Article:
Self-injury and self-mutilation are not appropriate coping behaviors. It’s important to get help from a health care professional as soon as possible.
Sometimes self-injury is a way of asking for help so that others know how much you’re hurting. However, other people may not notice, especially if you hide the evidence with long sleeves or tights. Remember that deeper cuts can result in permanent damage and leave lasting scars.
It’s important to find other ways to relieve the pain and learn how to talk about it.
The first step in stopping this behavior is to acknowledge that you have a problem and that you are not alone. Self-injury is a choice and you can choose to not injure yourself. I’m not saying it will be easy — in fact, people say it’s harder to stop than cigarette smoking. The important thing to remember is that you can do it, with help! It will take work, but you can live without self-injury.
To help you decide if you have a problem, child development expert Nancy Brown, Ph.D., would recommend that you ask yourself these questions:
- Do you cut or burn your skin habitually?
- Do you feel compulsively drawn to cut, pierce or burn your skin?
- Do you get “high” from the way the activity feels physically?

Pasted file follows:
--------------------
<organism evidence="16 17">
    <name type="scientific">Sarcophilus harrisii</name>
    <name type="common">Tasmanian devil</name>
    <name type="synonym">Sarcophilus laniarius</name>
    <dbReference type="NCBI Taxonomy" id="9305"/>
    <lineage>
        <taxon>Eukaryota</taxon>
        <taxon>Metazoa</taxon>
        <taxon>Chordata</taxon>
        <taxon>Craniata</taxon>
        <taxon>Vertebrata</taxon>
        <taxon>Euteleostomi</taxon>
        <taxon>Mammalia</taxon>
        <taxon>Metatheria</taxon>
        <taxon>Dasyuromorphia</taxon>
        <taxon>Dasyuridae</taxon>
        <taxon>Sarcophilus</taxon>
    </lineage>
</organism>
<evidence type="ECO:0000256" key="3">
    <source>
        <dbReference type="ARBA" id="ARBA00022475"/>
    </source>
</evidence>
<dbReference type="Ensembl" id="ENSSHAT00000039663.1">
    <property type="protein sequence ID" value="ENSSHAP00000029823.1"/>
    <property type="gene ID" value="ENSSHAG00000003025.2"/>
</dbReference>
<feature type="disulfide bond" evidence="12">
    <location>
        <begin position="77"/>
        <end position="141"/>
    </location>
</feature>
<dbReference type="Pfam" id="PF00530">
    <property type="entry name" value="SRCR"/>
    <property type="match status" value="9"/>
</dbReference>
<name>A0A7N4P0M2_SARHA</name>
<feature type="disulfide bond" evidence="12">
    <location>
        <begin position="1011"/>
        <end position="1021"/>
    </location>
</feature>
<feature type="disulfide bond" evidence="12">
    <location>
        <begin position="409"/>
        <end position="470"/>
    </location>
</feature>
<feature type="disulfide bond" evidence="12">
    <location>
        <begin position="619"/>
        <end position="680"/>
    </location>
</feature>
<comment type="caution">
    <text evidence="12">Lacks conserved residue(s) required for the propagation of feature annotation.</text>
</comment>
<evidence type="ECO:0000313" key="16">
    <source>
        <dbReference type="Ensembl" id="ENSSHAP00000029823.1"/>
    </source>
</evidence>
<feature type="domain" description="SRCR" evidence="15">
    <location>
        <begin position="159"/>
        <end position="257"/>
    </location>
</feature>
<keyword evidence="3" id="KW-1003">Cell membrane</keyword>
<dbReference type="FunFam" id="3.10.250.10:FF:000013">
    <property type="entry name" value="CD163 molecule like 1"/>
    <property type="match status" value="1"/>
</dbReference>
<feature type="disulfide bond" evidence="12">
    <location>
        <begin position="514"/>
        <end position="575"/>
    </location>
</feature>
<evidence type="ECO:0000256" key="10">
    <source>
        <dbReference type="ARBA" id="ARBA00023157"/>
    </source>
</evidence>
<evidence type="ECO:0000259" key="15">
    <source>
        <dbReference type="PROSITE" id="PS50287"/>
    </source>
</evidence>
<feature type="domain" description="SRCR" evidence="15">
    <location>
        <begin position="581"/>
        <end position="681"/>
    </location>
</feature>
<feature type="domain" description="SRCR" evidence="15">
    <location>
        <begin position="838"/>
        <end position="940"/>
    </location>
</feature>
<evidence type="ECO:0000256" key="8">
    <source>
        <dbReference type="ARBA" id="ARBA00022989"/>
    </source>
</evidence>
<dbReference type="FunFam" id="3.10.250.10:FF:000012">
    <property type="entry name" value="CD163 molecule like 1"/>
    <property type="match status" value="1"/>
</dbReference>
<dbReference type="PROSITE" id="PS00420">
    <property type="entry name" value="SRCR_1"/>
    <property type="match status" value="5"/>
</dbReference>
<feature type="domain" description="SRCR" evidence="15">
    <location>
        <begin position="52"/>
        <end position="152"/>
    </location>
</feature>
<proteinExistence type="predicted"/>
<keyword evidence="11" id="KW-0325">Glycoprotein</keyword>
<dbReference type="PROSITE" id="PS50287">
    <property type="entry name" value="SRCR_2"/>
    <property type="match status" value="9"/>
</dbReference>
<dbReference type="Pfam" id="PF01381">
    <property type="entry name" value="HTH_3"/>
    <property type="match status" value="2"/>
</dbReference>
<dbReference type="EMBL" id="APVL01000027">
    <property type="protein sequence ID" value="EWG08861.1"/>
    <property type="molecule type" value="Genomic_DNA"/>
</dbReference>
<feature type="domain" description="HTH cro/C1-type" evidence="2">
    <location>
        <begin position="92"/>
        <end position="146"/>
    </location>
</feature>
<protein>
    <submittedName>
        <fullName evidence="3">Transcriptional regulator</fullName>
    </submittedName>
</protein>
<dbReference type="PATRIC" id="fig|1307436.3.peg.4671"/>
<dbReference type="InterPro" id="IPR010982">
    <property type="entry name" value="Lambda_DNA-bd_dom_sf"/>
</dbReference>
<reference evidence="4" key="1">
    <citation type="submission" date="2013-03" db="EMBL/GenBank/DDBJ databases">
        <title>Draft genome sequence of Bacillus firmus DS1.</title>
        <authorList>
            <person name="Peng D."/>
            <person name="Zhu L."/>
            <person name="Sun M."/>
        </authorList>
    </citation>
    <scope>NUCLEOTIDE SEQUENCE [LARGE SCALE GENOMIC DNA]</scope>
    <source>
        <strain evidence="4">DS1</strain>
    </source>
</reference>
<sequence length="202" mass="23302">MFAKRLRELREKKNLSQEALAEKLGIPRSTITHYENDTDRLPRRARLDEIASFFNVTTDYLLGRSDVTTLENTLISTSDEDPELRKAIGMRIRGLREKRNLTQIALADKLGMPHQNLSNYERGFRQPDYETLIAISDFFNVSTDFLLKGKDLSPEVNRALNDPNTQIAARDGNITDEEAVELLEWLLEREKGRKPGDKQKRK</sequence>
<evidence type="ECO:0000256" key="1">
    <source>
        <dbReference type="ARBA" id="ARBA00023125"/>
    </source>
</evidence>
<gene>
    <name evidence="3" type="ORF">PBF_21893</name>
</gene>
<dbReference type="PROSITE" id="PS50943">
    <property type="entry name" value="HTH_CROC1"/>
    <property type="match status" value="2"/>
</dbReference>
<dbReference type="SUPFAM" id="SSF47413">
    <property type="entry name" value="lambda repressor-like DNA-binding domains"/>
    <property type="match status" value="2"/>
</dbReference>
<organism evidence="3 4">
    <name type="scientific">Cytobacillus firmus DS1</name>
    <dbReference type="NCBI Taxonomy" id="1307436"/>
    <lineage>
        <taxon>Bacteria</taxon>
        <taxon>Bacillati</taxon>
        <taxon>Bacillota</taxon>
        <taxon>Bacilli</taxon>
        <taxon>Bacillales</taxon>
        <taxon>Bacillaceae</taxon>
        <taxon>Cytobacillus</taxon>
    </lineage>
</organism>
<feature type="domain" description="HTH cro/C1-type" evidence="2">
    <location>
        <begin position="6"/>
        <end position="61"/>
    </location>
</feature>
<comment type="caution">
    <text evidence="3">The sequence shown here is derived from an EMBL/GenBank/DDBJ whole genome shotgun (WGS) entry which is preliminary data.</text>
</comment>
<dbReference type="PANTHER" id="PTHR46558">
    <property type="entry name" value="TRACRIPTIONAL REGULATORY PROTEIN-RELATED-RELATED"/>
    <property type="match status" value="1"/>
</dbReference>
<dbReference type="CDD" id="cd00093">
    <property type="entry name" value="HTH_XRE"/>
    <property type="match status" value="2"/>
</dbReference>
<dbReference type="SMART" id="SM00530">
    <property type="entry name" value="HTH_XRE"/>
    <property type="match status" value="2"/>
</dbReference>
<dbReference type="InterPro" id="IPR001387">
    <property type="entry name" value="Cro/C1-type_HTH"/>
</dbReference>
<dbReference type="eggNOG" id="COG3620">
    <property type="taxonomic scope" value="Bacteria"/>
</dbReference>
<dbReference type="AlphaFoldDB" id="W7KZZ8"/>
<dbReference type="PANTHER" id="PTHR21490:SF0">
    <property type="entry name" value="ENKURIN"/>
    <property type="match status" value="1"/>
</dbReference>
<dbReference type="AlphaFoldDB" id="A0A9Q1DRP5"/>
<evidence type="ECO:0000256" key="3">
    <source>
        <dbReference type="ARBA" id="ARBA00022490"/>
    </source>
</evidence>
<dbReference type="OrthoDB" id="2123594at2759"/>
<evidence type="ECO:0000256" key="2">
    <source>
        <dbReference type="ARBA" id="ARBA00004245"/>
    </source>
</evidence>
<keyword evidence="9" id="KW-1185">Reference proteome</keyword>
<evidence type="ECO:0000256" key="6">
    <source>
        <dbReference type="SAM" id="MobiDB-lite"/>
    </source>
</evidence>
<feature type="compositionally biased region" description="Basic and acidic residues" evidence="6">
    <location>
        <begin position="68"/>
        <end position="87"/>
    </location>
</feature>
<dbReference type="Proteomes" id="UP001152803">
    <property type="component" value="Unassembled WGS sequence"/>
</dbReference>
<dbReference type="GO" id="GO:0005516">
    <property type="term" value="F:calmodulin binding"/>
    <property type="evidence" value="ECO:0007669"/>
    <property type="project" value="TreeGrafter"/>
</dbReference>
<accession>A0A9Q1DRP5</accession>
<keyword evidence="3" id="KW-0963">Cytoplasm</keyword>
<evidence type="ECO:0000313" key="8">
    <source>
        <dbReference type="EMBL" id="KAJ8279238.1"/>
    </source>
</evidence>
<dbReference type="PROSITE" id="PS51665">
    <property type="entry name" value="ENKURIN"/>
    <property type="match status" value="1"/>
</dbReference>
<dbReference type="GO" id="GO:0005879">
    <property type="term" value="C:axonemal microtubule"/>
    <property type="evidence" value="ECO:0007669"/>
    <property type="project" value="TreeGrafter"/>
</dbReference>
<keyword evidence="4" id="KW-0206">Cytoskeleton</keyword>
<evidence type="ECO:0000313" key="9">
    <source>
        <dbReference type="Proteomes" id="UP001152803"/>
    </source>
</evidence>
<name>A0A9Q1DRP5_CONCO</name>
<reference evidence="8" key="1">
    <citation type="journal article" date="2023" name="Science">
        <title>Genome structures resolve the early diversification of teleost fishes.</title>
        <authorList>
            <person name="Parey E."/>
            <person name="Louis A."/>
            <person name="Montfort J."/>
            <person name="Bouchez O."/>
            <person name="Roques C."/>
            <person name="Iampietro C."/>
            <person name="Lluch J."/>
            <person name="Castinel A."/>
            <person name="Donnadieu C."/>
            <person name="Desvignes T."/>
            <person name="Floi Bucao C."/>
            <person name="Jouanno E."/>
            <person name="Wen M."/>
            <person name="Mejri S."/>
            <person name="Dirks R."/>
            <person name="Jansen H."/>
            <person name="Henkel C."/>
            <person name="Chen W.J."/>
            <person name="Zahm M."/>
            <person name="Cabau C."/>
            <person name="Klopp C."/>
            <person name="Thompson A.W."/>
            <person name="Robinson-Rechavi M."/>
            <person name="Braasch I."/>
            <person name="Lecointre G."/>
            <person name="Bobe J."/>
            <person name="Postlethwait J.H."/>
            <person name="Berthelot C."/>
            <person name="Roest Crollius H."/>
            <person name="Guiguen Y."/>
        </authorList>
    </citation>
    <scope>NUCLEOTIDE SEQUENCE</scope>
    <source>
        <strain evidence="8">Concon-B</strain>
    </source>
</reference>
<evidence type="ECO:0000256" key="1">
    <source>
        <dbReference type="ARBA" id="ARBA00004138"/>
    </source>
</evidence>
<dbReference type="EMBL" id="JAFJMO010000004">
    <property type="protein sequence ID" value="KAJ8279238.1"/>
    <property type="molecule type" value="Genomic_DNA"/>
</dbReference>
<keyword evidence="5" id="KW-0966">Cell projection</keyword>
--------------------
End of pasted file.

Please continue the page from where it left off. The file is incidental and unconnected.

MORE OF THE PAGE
- Does the behavior consume your thoughts or interfere with your ability to function normally?
- Realistically, could you stop the behavior today if you wanted to?
- Do you use cutting, burning, piercing, compulsively exercising or any other self-injurious behavior as your primary method of releasing internal tension or distress?
- Is your self-injuring behavior “ritualized,” meaning it must be done in a certain way, and more frequently?
- If you do not self-injure do you panic, get disorganized or distressed?
If you answered “yes” to any or all of these questions, get help — the earlier the better. One option I would recommend is to please call S.A.F.E. Alternatives (1-800-Don’t Cut) or visit their website. They have a great book you can order called Bodily Harm: The Breakthrough Healing Program for Self-Injurers as well.
Please, please watch this video. It’s God’s love letter to YOU.
“My precious child there are some times of suffering in your life. But the temporary suffering of this life does not compare to the glory that shall be revealed in you. Know this that I am with you and I will help you. Your help comes from me, I am the God who created the heavens and the earth, and the one who created you. I will never leave you, I will never reject you. When your parents fail you I will pick you up, hold you close, and adopt you. Nothing can ever separate you from my love for you. When you are in trouble and distress my love is with you. When you are persecuted my love is with you. When you are hungry and cold and naked my love is with you, I am always with you. When you are in danger and threatened with death my love is with you, I will be with you forever.” – from “God’s Love For You” video
By Project Inspired girl, Katie G